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Astronomy Now Now you see it, now you don’t – a solar transit by the space station

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Astronomy Now

Orbiting at 7.6 kilometres (4.7 miles) per second, the International Space Station takes about an hour and a half to complete one trip around the planet but less than one second to zip across the face of the Sun as viewed from Earth. Dani Caxete captured this remarkable frame in a clip shot from Madrid on 5 September 2017 showing the ISS passing between two giant sunspots. The lab’s four large solar arrays can be seen, two on either side, along with radiators and the station’s central axis made up of pressurized modules. To catch the fast-moving target, Caxete used a Long Perng ED 80 telescope with a Nikon D610 camera and 1100mm f/12 lens shooting at ISO 1000. The exposure time was 1/4000 of a second.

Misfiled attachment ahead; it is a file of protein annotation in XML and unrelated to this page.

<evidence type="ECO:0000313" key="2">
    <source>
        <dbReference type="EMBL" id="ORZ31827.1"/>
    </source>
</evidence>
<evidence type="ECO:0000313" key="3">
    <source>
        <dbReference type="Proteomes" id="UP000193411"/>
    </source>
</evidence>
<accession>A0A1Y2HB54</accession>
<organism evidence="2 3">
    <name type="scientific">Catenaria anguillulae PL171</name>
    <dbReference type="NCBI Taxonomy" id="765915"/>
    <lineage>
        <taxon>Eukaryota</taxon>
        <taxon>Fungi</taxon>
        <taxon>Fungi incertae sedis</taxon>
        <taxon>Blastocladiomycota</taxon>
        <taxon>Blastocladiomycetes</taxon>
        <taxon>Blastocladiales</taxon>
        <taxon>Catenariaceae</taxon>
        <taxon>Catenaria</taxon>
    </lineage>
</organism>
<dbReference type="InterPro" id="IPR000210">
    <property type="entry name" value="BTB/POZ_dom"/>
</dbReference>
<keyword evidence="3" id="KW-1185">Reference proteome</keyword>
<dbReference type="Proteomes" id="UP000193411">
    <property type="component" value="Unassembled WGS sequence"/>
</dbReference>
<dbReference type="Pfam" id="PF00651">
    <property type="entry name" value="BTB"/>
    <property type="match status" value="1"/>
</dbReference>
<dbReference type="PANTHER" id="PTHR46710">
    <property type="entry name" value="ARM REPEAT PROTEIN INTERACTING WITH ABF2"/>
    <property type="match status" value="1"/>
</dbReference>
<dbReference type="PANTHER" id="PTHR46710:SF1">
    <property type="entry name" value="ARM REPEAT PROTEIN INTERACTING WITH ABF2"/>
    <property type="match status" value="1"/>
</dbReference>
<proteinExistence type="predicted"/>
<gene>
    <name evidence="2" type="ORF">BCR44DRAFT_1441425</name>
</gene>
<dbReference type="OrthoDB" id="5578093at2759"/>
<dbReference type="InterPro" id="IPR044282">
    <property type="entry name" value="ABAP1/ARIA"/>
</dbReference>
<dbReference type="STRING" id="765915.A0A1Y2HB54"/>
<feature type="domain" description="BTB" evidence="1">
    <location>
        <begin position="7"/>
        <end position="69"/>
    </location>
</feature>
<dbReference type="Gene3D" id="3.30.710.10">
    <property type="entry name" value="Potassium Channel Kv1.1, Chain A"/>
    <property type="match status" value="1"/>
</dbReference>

This image is one of those shortlisted in this year’s Insight Astronomy Photographer of the Year competition, organised by the Royal Observatory Greenwich. Winners from the 2018 competition will be announced on 23 October at a special awards ceremony.


Image: Dani Caxete (Fernández Méndez) (Spain)

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